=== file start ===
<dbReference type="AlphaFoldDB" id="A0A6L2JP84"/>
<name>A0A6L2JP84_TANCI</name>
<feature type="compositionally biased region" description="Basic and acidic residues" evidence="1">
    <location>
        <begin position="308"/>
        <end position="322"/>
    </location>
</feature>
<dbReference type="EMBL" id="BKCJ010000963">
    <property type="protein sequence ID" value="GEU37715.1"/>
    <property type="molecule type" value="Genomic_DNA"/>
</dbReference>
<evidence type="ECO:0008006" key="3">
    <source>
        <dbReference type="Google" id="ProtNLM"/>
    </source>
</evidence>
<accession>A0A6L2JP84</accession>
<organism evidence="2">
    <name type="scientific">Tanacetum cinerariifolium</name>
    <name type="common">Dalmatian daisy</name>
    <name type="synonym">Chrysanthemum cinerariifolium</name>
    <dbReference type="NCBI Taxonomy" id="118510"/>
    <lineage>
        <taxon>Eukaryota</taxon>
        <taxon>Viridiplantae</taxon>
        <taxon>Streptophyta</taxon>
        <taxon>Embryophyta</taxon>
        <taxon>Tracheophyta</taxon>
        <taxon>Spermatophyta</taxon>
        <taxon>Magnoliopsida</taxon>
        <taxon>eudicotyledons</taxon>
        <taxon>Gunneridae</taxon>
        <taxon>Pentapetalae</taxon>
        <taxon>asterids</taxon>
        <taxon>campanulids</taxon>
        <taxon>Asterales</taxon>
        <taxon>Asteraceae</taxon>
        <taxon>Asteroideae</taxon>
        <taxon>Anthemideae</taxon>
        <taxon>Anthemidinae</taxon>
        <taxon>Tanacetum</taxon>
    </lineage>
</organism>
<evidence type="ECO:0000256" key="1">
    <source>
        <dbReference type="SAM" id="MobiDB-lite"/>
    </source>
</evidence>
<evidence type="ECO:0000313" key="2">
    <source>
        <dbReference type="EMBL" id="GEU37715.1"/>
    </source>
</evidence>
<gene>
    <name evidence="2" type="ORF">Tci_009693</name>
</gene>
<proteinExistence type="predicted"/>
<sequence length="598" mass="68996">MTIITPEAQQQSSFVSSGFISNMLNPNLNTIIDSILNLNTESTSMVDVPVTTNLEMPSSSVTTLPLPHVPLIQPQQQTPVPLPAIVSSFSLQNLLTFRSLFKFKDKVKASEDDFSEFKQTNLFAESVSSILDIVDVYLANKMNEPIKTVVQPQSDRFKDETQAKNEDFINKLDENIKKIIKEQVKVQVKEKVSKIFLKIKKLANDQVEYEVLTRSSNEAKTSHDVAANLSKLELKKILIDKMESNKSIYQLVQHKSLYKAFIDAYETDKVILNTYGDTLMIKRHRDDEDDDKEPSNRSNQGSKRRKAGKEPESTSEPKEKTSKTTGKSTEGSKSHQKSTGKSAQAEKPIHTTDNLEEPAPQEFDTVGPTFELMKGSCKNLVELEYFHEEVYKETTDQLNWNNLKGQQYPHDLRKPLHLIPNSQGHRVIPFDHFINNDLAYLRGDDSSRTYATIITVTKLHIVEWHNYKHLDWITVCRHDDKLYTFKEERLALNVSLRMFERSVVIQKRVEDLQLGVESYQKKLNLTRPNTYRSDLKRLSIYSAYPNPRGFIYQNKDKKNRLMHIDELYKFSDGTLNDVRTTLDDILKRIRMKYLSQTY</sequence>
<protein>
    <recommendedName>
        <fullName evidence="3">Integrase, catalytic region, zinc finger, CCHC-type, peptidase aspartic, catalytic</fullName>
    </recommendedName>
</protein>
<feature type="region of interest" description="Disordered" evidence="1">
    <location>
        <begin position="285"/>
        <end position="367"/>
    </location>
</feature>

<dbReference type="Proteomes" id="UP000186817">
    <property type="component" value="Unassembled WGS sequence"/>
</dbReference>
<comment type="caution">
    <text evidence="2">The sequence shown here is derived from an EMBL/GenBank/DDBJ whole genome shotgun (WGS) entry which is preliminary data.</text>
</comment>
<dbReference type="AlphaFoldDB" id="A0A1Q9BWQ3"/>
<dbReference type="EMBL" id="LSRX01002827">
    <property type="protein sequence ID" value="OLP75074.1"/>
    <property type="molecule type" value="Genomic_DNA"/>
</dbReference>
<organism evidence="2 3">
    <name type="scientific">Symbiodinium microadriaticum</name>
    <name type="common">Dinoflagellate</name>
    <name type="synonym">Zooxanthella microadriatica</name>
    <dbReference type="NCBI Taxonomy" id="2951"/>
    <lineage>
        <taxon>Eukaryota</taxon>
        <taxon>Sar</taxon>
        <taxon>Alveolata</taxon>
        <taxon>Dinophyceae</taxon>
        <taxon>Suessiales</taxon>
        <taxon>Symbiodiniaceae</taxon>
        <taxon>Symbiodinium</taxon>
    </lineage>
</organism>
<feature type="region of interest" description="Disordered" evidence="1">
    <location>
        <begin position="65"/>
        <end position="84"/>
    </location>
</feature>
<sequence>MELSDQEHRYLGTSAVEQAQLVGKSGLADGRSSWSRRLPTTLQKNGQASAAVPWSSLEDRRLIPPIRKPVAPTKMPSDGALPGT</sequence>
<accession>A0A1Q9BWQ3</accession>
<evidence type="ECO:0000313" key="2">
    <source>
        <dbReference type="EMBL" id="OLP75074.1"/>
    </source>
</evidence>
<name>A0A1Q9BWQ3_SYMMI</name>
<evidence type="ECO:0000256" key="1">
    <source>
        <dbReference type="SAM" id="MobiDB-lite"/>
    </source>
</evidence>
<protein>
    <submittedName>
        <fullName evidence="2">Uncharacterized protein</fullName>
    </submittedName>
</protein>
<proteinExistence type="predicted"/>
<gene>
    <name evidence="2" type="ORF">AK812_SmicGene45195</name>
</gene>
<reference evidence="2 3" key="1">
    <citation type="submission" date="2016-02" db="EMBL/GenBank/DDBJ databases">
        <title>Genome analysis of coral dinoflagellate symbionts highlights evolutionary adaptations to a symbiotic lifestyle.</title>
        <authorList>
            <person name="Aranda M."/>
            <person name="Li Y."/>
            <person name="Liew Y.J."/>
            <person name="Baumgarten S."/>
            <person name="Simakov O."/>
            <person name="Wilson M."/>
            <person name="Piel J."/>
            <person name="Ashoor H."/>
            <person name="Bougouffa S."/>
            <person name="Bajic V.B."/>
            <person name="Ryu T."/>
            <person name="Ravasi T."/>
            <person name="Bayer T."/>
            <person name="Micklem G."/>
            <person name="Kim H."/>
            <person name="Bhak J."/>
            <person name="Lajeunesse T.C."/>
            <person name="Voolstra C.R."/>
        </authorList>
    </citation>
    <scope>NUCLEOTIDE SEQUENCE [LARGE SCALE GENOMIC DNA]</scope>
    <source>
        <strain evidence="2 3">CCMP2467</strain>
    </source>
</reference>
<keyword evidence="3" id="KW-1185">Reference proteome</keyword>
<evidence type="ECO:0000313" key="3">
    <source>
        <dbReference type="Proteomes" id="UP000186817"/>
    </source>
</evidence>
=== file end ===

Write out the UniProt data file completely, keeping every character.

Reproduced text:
<dbReference type="AlphaFoldDB" id="A0A6L2JP84"/>
<name>A0A6L2JP84_TANCI</name>
<feature type="compositionally biased region" description="Basic and acidic residues" evidence="1">
    <location>
        <begin position="308"/>
        <end position="322"/>
    </location>
</feature>
<dbReference type="EMBL" id="BKCJ010000963">
    <property type="protein sequence ID" value="GEU37715.1"/>
    <property type="molecule type" value="Genomic_DNA"/>
</dbReference>
<evidence type="ECO:0008006" key="3">
    <source>
        <dbReference type="Google" id="ProtNLM"/>
    </source>
</evidence>
<accession>A0A6L2JP84</accession>
<organism evidence="2">
    <name type="scientific">Tanacetum cinerariifolium</name>
    <name type="common">Dalmatian daisy</name>
    <name type="synonym">Chrysanthemum cinerariifolium</name>
    <dbReference type="NCBI Taxonomy" id="118510"/>
    <lineage>
        <taxon>Eukaryota</taxon>
        <taxon>Viridiplantae</taxon>
        <taxon>Streptophyta</taxon>
        <taxon>Embryophyta</taxon>
        <taxon>Tracheophyta</taxon>
        <taxon>Spermatophyta</taxon>
        <taxon>Magnoliopsida</taxon>
        <taxon>eudicotyledons</taxon>
        <taxon>Gunneridae</taxon>
        <taxon>Pentapetalae</taxon>
        <taxon>asterids</taxon>
        <taxon>campanulids</taxon>
        <taxon>Asterales</taxon>
        <taxon>Asteraceae</taxon>
        <taxon>Asteroideae</taxon>
        <taxon>Anthemideae</taxon>
        <taxon>Anthemidinae</taxon>
        <taxon>Tanacetum</taxon>
    </lineage>
</organism>
<evidence type="ECO:0000256" key="1">
    <source>
        <dbReference type="SAM" id="MobiDB-lite"/>
    </source>
</evidence>
<evidence type="ECO:0000313" key="2">
    <source>
        <dbReference type="EMBL" id="GEU37715.1"/>
    </source>
</evidence>
<gene>
    <name evidence="2" type="ORF">Tci_009693</name>
</gene>
<proteinExistence type="predicted"/>
<sequence length="598" mass="68996">MTIITPEAQQQSSFVSSGFISNMLNPNLNTIIDSILNLNTESTSMVDVPVTTNLEMPSSSVTTLPLPHVPLIQPQQQTPVPLPAIVSSFSLQNLLTFRSLFKFKDKVKASEDDFSEFKQTNLFAESVSSILDIVDVYLANKMNEPIKTVVQPQSDRFKDETQAKNEDFINKLDENIKKIIKEQVKVQVKEKVSKIFLKIKKLANDQVEYEVLTRSSNEAKTSHDVAANLSKLELKKILIDKMESNKSIYQLVQHKSLYKAFIDAYETDKVILNTYGDTLMIKRHRDDEDDDKEPSNRSNQGSKRRKAGKEPESTSEPKEKTSKTTGKSTEGSKSHQKSTGKSAQAEKPIHTTDNLEEPAPQEFDTVGPTFELMKGSCKNLVELEYFHEEVYKETTDQLNWNNLKGQQYPHDLRKPLHLIPNSQGHRVIPFDHFINNDLAYLRGDDSSRTYATIITVTKLHIVEWHNYKHLDWITVCRHDDKLYTFKEERLALNVSLRMFERSVVIQKRVEDLQLGVESYQKKLNLTRPNTYRSDLKRLSIYSAYPNPRGFIYQNKDKKNRLMHIDELYKFSDGTLNDVRTTLDDILKRIRMKYLSQTY</sequence>
<protein>
    <recommendedName>
        <fullName evidence="3">Integrase, catalytic region, zinc finger, CCHC-type, peptidase aspartic, catalytic</fullName>
    </recommendedName>
</protein>
<feature type="region of interest" description="Disordered" evidence="1">
    <location>
        <begin position="285"/>
        <end position="367"/>
    </location>
</feature>

<dbReference type="Proteomes" id="UP000186817">
    <property type="component" value="Unassembled WGS sequence"/>
</dbReference>
<comment type="caution">
    <text evidence="2">The sequence shown here is derived from an EMBL/GenBank/DDBJ whole genome shotgun (WGS) entry which is preliminary data.</text>
</comment>
<dbReference type="AlphaFoldDB" id="A0A1Q9BWQ3"/>
<dbReference type="EMBL" id="LSRX01002827">
    <property type="protein sequence ID" value="OLP75074.1"/>
    <property type="molecule type" value="Genomic_DNA"/>
</dbReference>
<organism evidence="2 3">
    <name type="scientific">Symbiodinium microadriaticum</name>
    <name type="common">Dinoflagellate</name>
    <name type="synonym">Zooxanthella microadriatica</name>
    <dbReference type="NCBI Taxonomy" id="2951"/>
    <lineage>
        <taxon>Eukaryota</taxon>
        <taxon>Sar</taxon>
        <taxon>Alveolata</taxon>
        <taxon>Dinophyceae</taxon>
        <taxon>Suessiales</taxon>
        <taxon>Symbiodiniaceae</taxon>
        <taxon>Symbiodinium</taxon>
    </lineage>
</organism>
<feature type="region of interest" description="Disordered" evidence="1">
    <location>
        <begin position="65"/>
        <end position="84"/>
    </location>
</feature>
<sequence>MELSDQEHRYLGTSAVEQAQLVGKSGLADGRSSWSRRLPTTLQKNGQASAAVPWSSLEDRRLIPPIRKPVAPTKMPSDGALPGT</sequence>
<accession>A0A1Q9BWQ3</accession>
<evidence type="ECO:0000313" key="2">
    <source>
        <dbReference type="EMBL" id="OLP75074.1"/>
    </source>
</evidence>
<name>A0A1Q9BWQ3_SYMMI</name>
<evidence type="ECO:0000256" key="1">
    <source>
        <dbReference type="SAM" id="MobiDB-lite"/>
    </source>
</evidence>
<protein>
    <submittedName>
        <fullName evidence="2">Uncharacterized protein</fullName>
    </submittedName>
</protein>
<proteinExistence type="predicted"/>
<gene>
    <name evidence="2" type="ORF">AK812_SmicGene45195</name>
</gene>
<reference evidence="2 3" key="1">
    <citation type="submission" date="2016-02" db="EMBL/GenBank/DDBJ databases">
        <title>Genome analysis of coral dinoflagellate symbionts highlights evolutionary adaptations to a symbiotic lifestyle.</title>
        <authorList>
            <person name="Aranda M."/>
            <person name="Li Y."/>
            <person name="Liew Y.J."/>
            <person name="Baumgarten S."/>
            <person name="Simakov O."/>
            <person name="Wilson M."/>
            <person name="Piel J."/>
            <person name="Ashoor H."/>
            <person name="Bougouffa S."/>
            <person name="Bajic V.B."/>
            <person name="Ryu T."/>
            <person name="Ravasi T."/>
            <person name="Bayer T."/>
            <person name="Micklem G."/>
            <person name="Kim H."/>
            <person name="Bhak J."/>
            <person name="Lajeunesse T.C."/>
            <person name="Voolstra C.R."/>
        </authorList>
    </citation>
    <scope>NUCLEOTIDE SEQUENCE [LARGE SCALE GENOMIC DNA]</scope>
    <source>
        <strain evidence="2 3">CCMP2467</strain>
    </source>
</reference>
<keyword evidence="3" id="KW-1185">Reference proteome</keyword>
<evidence type="ECO:0000313" key="3">
    <source>
        <dbReference type="Proteomes" id="UP000186817"/>
    </source>
</evidence>